As many civil interreligious dialogue initiatives have been taking place over the last years, many Lebanese, driven by the newer generations, are willingly embracing a Lebanese identity. This, which has been years in the making, has clearly shown itself during the October Revolution. The calls for the end of the sectarian system, to be replaced by a Lebanese system, have been repeated by members of all communities. That shows not only unity of interest, but also a unity of identity: at this point of history, and looking back, it is not too inappropriate to call it a new Lebanese identity. Clearly, while we are talking about a large and influential amount of people, there are many forces that are (intentionally or not) working against this process: from the ruling political class to those who have difficulty, sometimes understandably, to abandon wartime mentality, to those who simply are satisfied by the status quo. There are many important questions to be asked: is this change too sudden, and will it cause a backlash? Maybe. Are the requests for change coupled with an individual effort to become better individuals? Quite often. Is the Thawra pointing its finger in the right direction? Most likely. Will it succeed? Hopefully. While it is difficult to give definitive answers, it is certainly a new, unique and full-of-hope development of Lebanese civil society.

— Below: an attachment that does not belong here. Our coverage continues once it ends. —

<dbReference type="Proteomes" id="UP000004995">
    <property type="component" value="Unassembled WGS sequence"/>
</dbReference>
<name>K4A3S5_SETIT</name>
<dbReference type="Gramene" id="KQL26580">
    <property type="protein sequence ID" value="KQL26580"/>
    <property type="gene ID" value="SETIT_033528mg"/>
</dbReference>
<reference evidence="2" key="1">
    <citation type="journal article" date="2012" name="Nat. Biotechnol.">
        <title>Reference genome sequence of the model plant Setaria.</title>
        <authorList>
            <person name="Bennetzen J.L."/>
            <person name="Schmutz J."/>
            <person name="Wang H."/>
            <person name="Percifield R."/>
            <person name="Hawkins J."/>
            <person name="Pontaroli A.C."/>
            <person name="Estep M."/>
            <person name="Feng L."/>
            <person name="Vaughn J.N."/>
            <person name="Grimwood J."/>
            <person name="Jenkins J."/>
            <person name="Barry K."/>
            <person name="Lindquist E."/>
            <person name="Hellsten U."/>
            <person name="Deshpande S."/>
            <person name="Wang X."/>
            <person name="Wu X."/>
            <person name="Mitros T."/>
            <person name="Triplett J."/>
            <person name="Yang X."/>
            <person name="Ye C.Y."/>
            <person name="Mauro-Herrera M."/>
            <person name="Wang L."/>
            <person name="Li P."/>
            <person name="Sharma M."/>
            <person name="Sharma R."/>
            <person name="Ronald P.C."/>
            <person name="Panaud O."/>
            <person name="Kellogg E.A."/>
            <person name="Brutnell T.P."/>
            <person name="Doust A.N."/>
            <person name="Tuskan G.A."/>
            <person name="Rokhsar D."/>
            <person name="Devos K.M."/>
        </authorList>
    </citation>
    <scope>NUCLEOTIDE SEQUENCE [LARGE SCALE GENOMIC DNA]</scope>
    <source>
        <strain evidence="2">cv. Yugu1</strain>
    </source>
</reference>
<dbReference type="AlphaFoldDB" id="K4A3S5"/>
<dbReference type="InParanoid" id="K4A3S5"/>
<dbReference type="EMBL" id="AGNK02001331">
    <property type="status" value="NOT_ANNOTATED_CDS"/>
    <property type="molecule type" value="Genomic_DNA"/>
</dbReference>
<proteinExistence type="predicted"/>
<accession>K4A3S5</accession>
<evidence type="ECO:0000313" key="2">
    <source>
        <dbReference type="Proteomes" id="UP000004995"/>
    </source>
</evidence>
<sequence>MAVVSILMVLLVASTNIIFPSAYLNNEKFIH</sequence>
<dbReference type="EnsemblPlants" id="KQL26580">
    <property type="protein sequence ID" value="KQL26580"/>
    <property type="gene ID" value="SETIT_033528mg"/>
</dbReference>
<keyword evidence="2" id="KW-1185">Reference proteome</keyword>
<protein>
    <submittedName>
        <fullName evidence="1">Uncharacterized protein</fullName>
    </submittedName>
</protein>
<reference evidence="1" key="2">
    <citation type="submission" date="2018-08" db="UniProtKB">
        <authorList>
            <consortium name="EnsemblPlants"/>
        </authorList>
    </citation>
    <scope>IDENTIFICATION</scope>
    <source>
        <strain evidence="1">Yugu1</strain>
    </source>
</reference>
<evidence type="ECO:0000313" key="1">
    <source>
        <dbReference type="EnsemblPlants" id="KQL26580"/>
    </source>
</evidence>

To sum up, the October Revolution has shown a new face of a part of the Lebanese people: one that embraces commonalities, accepts differences, and tries to build a real, concrete common identity. The movie West Beirut, while shot more than two decades ago, is a perfect metaphor for growing up in the Lebanese context: while the will to change the world is, in most cases, torn apart by the harsh reality of things, small individual, personal steps like accepting differences and choose to share candy, a city or land with those different from you can ultimately change hundreds of thousands of minds. Twenty-three years ago, Omar put a cross next to his Quran; now, a new generation of Lebanese citizens is redefining the country.
Nathan Emanuele Silber was born in the Italian part of Switzerland, where he lived until he obtained his high school diploma. Always interested in matters of dialogue, politics, and migration, he completed his high school thesis on the Muslim presence in Switzerland starting from the 1960s. After working in London for a homeless housing charity, he moved to Barcelona, where he started a Bachelor’s degree in International Relations. He currently finds himself in Beirut for an exchange semester. His choice was motivated by his desire to improve my Arabic language skills, learn more about Lebanon and the Middle East and live a real-life example of the opportunities and challenges provided by the wide diversity of faith, culture, and socio-economical background.